TALLAHASSEE — The 2012 legislative session will be preoccupied with the once-a-decade chore of redistricting, but a broad spectrum of trade groups and lobbyists is still hoping to capitalize on its probusiness momentum from 2011 with an aggressive agenda.
Several powerful lobbying groups have laid out legislative wish lists in slick publications that tout their roles as "job creators" and call on lawmakers to fight the state's high rate of unemployment. With jobs still ranking as the top priority of Gov. Rick Scott, several of those wishes are likely to be granted.
When the nine-week legislative session opens Tuesday, lobbyists will be out in force to support business-friendly bills that range from education to taxes and business costs.
Last year's session was a field day for business interests. The ambitious arrival of a CEO-turned-governor who pledged to make jobs the No. 1 priority, combined with a veto-proof Republican majority in the House and Senate, worked in the business community's favor. Dozens of pro-employer bills passed, lowering corporate taxes, slashing regulations and reducing unemployment compensation benefits.
"Last year was an exceptional year for the business community and certainly for the Florida Chamber," said David Hart, vice president of governmental affairs for the Florida Chamber of Commerce. "It's rare to have 31 out of our 36 priorities pass both bodies and have 31 of them signed by the governor."
While the economy is still struggling and jobs remain the top priority, the political climate is a little different this year because of redistricting.
"We've been telling our members that you have to manage your expectations," said Jose Gonzalez, vice president of government affairs for the Associated Industries of Florida. "There's a small window of opportunity to pass legislation because the focus is on redistricting."
Still, the business lobby wields considerable influence in the Capitol, and it plans to flex its muscle in a year when all 160 legislative seats will be up for election.
Some of the top priorities:
Consumers who buy goods online often get a break on sales tax, thanks to a long-standing regulatory loophole that policymakers are looking to fill with new legislation.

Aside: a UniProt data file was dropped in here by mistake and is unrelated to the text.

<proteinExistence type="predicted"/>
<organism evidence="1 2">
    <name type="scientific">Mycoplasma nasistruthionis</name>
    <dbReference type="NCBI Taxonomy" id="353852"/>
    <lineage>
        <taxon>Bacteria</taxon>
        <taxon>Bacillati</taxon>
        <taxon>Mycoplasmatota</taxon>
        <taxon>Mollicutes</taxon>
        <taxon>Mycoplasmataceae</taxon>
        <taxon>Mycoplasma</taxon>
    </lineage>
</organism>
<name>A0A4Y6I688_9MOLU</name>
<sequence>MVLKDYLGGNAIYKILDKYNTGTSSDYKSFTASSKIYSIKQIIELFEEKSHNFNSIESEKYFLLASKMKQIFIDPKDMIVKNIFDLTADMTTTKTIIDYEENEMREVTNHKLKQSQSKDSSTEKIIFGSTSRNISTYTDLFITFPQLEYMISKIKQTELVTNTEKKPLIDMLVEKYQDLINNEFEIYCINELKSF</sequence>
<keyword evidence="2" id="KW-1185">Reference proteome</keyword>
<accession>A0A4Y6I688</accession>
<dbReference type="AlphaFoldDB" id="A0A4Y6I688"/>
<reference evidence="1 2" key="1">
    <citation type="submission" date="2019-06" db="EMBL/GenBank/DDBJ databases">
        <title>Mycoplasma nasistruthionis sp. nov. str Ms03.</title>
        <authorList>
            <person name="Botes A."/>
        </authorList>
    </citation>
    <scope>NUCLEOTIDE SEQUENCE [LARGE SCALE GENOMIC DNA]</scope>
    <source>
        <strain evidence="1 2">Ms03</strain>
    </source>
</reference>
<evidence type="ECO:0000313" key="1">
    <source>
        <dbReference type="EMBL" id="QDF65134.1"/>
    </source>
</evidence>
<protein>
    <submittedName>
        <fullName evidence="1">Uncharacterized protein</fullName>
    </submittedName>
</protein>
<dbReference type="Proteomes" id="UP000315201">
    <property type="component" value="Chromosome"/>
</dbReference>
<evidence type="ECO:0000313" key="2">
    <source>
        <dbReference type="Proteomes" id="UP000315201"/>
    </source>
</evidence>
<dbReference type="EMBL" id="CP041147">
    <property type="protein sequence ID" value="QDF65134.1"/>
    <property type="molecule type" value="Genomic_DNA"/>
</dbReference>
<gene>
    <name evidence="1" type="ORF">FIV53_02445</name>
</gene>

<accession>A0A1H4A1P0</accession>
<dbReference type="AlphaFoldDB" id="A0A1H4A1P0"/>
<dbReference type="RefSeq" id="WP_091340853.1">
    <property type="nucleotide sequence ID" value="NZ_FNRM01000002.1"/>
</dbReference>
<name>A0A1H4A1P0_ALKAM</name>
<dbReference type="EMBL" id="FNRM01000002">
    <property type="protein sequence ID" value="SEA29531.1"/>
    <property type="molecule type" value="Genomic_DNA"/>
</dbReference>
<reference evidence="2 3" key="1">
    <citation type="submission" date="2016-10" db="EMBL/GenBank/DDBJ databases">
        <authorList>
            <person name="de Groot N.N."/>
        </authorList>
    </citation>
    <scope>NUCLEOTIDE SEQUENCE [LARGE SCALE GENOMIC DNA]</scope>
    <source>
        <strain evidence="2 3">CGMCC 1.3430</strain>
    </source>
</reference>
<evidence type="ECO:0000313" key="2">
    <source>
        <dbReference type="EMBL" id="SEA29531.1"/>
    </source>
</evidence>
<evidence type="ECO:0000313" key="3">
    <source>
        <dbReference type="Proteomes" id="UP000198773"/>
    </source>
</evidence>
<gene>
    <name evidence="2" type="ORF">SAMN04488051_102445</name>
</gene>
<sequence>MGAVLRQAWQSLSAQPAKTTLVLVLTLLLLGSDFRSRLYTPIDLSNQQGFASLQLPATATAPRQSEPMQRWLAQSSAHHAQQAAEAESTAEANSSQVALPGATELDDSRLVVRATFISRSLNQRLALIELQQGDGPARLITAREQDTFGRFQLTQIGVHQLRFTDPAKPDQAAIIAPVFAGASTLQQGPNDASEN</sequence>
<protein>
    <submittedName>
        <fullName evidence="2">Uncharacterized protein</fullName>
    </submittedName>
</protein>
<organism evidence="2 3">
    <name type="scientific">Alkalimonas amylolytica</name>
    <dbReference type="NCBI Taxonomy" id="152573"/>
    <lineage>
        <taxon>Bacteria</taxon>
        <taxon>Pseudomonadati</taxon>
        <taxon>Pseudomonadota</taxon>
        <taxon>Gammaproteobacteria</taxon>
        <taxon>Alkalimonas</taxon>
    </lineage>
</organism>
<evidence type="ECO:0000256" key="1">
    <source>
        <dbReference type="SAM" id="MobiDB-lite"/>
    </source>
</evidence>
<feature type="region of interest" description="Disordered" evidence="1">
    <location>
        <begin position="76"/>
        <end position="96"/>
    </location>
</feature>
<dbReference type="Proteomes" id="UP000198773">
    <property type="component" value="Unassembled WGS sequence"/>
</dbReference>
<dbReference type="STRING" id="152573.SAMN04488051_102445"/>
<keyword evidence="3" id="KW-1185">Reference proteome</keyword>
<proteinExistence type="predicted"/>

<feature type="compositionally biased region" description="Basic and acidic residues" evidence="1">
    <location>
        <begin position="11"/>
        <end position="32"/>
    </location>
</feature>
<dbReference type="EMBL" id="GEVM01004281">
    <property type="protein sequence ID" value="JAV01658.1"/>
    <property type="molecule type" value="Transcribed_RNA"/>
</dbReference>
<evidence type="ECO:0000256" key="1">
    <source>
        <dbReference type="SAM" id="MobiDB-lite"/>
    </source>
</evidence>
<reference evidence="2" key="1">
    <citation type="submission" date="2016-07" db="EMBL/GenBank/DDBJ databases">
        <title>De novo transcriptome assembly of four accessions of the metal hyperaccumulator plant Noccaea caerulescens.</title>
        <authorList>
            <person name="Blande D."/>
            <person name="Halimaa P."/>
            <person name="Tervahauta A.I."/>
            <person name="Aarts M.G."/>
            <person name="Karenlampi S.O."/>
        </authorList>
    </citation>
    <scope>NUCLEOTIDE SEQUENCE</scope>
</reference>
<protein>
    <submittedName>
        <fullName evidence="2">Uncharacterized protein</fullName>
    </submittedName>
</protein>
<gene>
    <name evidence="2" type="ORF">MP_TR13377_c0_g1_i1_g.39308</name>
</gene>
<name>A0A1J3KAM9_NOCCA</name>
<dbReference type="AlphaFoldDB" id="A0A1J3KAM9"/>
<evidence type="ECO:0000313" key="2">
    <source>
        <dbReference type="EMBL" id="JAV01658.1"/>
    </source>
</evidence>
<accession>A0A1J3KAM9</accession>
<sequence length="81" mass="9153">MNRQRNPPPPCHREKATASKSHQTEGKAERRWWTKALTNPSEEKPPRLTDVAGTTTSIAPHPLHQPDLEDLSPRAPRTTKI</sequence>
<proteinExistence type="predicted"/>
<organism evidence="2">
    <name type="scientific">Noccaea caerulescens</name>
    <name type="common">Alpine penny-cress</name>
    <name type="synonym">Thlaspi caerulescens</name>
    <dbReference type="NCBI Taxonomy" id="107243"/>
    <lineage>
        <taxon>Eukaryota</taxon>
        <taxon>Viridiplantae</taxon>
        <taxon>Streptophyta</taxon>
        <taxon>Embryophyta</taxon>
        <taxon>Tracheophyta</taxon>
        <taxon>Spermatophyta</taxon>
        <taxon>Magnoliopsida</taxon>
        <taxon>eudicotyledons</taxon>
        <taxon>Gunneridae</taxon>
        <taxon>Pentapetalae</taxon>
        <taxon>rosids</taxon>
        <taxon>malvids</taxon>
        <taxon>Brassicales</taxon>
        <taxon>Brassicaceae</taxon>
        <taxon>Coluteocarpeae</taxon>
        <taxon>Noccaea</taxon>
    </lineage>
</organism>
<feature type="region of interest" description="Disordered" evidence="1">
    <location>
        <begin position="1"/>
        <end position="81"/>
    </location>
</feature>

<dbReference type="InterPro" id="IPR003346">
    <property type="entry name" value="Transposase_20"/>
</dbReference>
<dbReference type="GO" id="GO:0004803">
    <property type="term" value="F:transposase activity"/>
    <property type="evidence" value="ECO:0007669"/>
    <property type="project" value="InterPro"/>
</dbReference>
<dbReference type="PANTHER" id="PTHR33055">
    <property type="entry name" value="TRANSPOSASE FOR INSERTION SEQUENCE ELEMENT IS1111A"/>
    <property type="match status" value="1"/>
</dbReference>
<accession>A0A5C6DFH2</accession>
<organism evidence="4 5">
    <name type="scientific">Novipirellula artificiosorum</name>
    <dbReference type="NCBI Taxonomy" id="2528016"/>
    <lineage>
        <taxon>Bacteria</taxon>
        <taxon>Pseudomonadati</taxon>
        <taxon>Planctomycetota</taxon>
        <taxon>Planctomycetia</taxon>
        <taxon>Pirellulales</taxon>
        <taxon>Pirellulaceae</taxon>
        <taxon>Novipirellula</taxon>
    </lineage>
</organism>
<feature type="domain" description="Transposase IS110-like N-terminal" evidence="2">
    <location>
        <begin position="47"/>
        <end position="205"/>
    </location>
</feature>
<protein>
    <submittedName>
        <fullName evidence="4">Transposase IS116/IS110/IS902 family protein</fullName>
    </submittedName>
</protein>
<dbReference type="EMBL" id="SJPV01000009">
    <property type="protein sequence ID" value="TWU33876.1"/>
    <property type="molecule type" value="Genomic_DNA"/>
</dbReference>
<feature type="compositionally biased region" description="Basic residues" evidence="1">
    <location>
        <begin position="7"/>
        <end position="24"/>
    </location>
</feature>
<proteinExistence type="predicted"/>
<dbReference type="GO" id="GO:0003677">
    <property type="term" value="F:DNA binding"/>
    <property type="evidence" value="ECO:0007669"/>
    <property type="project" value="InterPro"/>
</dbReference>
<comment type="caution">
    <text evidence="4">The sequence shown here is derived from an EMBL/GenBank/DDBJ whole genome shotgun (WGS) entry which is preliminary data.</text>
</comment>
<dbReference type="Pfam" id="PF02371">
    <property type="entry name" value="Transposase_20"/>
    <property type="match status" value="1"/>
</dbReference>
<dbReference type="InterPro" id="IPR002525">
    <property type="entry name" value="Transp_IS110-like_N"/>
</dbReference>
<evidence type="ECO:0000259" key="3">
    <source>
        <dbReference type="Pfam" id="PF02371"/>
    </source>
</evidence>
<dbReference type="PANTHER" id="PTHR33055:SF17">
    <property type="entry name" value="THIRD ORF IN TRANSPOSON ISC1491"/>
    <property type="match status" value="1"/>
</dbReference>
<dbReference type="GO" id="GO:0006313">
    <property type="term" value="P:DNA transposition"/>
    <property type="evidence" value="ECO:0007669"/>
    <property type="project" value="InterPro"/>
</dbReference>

Florida's business trade groups say it amounts to a $1.5 billion tax holiday for online companies that are using the advantage to the detriment of small-business owners with brick-and-mortar operations.
An "e-fairness" bill (HB 861), filed by Rep. Mike Horner, R-Kissimmee, would put pressure on online retailers such as Amazon.com to collect sales tax on Internet purchases in Florida.
Business groups are emphasizing the word "fairness" when discussing the bill, hoping to counter critics that call it a new "tax." John Fleming, a spokesman for the Florida Retail Federation, said business owners are complaining that their stores have turned into "showrooms." Savvy consumers walk in to the stores, find an item they like, test it out, and then purchase the item later from an online retailer, free of sales tax.
Scott said he could support the measure if it is revenue-neutral, meaning that any new tax revenue brought in would have to be offset by some kind of tax cut, possibly a sales tax holiday.
"We've got to be fair," he said in an interview with the Times/Herald. "If we're going to do that … let's reduce another tax."
Cost of business
Employers are decrying rising costs and looking to business-friendly policymakers to help reduce their overhead. This year, the major "cost of business" issues involve unemployment compensation, workers' compensation and the minimum wage. In some cases, business owners are pitching legislation that would negatively affect employees, particularly low-income earners.
Unemployment compensation: Due to the state's high unemployment rate and a hefty debt load from a federal government loan, the minimum per-employee cost of unemployment compensation is set to rise from $72.10 to $171.70 per year, a net increase of $817 million. Employers are pushing back, asking policymakers to embrace measures that reduce the cost.
Workers' compensation: Insurance rates for workers' compensation are set to rise 8.9 percent, and business groups point to a regulatory loophole as a major contributor to the increase. The so-called "drug repackaging" loophole allows physicians to charge inflated reimbursement rates for medication bought wholesale, repackaged and then given a heftier price tag. Eliminating the loophole by statute, a proposal gaining steam in the Legislature, could save employers more than $60 million a year, said Gonzalez of Associated Industries.
Minimum wage: Florida's minimum wage increased from $7.31 to $7.67 on Jan. 1, an adjustment meant to help low-wage workers keep up with the rising cost of living. Some employers say the 4.9 percent increase will hurt their bottom lines and, in the case of tips-based workers like bartenders and servers, is too generous. The Florida Retail Federation and the Florida Restaurant and Lodging Association have both campaigned against the continued automatic minimum wage increases and are hoping to amend the state's Constitution to keep the costs down. Worker advocacy groups are against any amendment that could harm minimum wage increases.
Business groups are hoping to advance bills that reform the insurance industry and drive down costs. Florida's personal injury protection law is one of the main targets, due to a high level of fraud. PIP fraud accounts for about 40 percent of the state's insurance fraud.
The state-run Citizens Property Insurance Corp. is also being targeted by reform-minded business groups. A number of proposals seek to shore up Citizens' undercapitalized Hurricane Catastrophe Fund and prepare the insurer for the financial blow of a major hurricane. The proposals are unpopular because they would mean significant rate hikes on property owners.